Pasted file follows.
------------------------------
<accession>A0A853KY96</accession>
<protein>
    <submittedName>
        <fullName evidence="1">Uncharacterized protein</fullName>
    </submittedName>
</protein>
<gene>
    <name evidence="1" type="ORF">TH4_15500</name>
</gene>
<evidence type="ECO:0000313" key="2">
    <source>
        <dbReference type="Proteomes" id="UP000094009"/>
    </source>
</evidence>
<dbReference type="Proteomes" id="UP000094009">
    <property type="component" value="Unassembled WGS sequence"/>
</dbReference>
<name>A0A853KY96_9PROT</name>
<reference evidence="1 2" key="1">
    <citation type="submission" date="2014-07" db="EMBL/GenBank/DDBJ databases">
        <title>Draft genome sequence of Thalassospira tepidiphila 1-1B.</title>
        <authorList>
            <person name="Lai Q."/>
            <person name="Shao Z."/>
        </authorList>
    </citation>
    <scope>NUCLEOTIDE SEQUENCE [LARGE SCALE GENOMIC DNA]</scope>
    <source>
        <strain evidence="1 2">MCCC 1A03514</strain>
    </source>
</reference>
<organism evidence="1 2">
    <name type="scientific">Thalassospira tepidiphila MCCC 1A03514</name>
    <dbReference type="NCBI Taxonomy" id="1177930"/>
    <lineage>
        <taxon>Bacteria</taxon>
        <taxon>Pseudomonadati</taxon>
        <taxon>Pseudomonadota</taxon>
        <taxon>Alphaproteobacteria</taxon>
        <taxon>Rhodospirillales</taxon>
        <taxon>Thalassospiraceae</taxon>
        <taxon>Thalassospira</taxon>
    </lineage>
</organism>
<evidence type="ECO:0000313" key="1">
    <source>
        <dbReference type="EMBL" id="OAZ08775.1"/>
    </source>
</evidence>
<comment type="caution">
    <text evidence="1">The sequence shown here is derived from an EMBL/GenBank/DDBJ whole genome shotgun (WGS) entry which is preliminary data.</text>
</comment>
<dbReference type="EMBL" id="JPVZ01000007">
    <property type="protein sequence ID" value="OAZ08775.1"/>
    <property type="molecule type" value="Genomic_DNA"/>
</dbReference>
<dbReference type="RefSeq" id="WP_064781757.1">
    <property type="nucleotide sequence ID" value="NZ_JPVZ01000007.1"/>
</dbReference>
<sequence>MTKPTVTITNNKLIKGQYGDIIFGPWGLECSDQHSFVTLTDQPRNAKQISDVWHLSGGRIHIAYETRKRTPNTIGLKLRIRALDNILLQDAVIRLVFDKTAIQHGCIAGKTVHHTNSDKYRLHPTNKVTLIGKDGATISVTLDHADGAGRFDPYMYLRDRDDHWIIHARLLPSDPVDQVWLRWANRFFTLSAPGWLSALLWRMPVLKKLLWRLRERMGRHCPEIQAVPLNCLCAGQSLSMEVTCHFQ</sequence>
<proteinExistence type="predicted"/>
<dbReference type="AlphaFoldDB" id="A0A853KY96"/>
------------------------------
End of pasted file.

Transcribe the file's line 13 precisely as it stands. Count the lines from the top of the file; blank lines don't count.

    </source>